25. @Colin

    Every time Juncker opens his mouth, the Brexiteers may think ‘told you so’ but so do the Remainers. Because we believe that what he is saying is self-evidently true and what we said all along.

    So the Remainers become more convinced they are right and more passionate. And the Brexiteers more convinced they are right.

    So I think the real effect will be greater polarisation of opinion rather than a shift towards Brexit.

  26. Surely politics is getting worse when Kelvin Mackenzie comments about knifing Corbyn to death.

    [You may have been able to end that sentence after the first nine words… AW]

  27. @baldbloke

    But polling is boring without the banter that goes with it? Like PMQs without any argy bargy despite what Bercow says.

  28. Patrick Brian
    Your post at 10.47 is obviously a pop at me. i just think it odd that you wave the old racist card when Brits and Germans are of the same race.

    That aside, you obviously consider the attacks on May et al by Junker and his boss to be quite ok but it is not ok to either point out that it is not ok, or to tell a few home truths the other way.

    And now Barnier is at it as per link above.

    This all has to do with polling because they are trying to influence the result of another country’s election. Fortunately they are so ignorant of the British physce they do not realise that they may well have the opposite effect of what they intend. Hence the relevance of my earlier reference to our not responding to bullying tactics and the evidence of it from history. It just makes our resolve stronger.

  29. Very interesting article by City Editor Anthony Hilton in the Evening Standard last night….headed…’ Hit from hard Brexit could be softer than feared ‘.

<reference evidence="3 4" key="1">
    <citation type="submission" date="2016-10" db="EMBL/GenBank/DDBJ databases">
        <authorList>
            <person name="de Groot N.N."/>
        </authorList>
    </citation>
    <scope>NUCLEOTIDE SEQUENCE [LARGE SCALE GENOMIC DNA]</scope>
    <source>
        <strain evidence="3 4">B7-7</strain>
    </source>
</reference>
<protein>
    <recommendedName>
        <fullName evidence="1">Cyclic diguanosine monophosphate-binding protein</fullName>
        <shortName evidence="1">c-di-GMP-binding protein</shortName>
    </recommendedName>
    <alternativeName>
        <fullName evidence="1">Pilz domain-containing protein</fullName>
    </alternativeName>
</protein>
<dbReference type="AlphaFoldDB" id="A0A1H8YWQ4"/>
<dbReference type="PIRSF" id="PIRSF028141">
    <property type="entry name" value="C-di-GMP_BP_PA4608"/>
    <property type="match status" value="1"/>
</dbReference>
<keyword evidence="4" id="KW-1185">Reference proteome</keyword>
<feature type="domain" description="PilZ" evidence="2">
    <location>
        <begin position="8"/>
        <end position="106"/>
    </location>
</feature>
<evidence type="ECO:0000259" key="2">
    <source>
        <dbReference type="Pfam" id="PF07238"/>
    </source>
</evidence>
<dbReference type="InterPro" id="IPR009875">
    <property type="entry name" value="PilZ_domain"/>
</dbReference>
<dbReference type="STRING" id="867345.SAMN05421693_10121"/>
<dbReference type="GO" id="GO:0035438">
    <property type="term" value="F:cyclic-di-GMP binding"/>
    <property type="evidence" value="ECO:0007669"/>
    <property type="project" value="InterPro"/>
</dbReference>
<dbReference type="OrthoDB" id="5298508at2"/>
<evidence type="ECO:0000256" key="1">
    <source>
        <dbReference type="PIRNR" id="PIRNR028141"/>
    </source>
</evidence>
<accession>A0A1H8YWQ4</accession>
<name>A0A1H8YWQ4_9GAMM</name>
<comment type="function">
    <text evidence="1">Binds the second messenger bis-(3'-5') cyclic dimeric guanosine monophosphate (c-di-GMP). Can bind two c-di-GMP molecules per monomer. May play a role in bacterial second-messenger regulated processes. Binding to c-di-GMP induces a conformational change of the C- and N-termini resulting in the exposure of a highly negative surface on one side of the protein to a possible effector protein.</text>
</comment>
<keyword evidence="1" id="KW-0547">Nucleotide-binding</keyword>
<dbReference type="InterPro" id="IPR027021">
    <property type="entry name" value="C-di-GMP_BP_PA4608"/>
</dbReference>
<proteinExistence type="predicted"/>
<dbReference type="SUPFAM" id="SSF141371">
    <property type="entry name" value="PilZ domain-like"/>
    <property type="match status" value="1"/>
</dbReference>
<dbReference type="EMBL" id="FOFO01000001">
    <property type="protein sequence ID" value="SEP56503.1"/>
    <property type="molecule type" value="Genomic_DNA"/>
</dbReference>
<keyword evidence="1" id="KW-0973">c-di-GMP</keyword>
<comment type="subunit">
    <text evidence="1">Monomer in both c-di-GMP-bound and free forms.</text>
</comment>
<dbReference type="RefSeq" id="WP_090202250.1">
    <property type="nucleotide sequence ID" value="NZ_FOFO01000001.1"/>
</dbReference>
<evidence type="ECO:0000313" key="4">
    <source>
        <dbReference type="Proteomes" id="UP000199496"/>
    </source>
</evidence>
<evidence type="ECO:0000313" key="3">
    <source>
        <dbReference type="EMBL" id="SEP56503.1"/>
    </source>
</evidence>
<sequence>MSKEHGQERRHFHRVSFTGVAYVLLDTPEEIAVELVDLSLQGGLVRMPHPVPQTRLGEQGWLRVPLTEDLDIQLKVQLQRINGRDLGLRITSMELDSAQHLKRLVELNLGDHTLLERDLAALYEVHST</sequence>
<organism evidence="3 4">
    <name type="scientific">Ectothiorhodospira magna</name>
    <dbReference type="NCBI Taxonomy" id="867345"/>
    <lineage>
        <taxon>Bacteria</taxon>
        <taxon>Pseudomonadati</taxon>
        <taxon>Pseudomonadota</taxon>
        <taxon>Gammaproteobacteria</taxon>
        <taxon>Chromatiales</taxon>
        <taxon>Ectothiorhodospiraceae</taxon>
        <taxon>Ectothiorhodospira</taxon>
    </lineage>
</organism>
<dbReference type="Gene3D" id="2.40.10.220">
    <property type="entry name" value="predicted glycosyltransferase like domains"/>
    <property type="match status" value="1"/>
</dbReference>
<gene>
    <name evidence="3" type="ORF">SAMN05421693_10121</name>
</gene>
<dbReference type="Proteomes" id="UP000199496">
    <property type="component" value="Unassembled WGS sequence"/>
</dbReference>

Quoting Graham Gudgin and Ken Coutts of Cambridge University’s Centre for Business Research and Neil Gibson of Ulster University, examining the impact of Britain operating under WTO rules..
    Too long to post here, but their conclusion is, that though a hard Brexit falling back on WTO rules might cause a drop by 2025 of perhaps 2% in total output as measured by GDP, most will probably not notice any difference because per capita GDP will hardly fall at all.
    An article based on this research will shortly be published by Policy Exchange.
    Anthony Hilton’s archive: standard.co.uk/author.anthony-hilton

  30. New Panelbase Poll

    Con 47%
    Lab 30%
    LD 10%
    UK 5%
    Grn 2%

  31. Gareth Hartwell

    “So I think the real effect will be greater polarisation of opinion rather than a shift towards Brexit.”

    I have some sympathy for the posts by JOHN CHANIN & BALDBLOKE about the current Brexit discussion and plead guilty to having been drawn into it. The point you raise gives me the opportunity to get back to polling.

    The evidence for your contention is mixed, looking at Brexit for or against, the voters remain split at approx 50:50 so that supports you view. However looking at TM’s polling she has very strong leads on her role as PM and as best person to manage Brexit talks, and bearing in mind that she clearly accepts that Brexit means leaving the EU in the fullest sense (see the White Paper) this points to people accepting we are leaving and wanting her to get on with it. A number of us have posted anecdotal evidence to that effect and to some Remainers changing sides. Polling for the LD’s who are the most clear of the parties on the Remain side appears to be faltering if anything looking at the last five ICM polls, where there support has dropped from 11% to 8% suggesting that their main platform is not resonating with the voters as a whole.
    The next few polls may tell us more.

  32. Question for Brexiteers.

    What do you think are the three main issues in the Brexit negotiations, what you would call Britains Red Lines?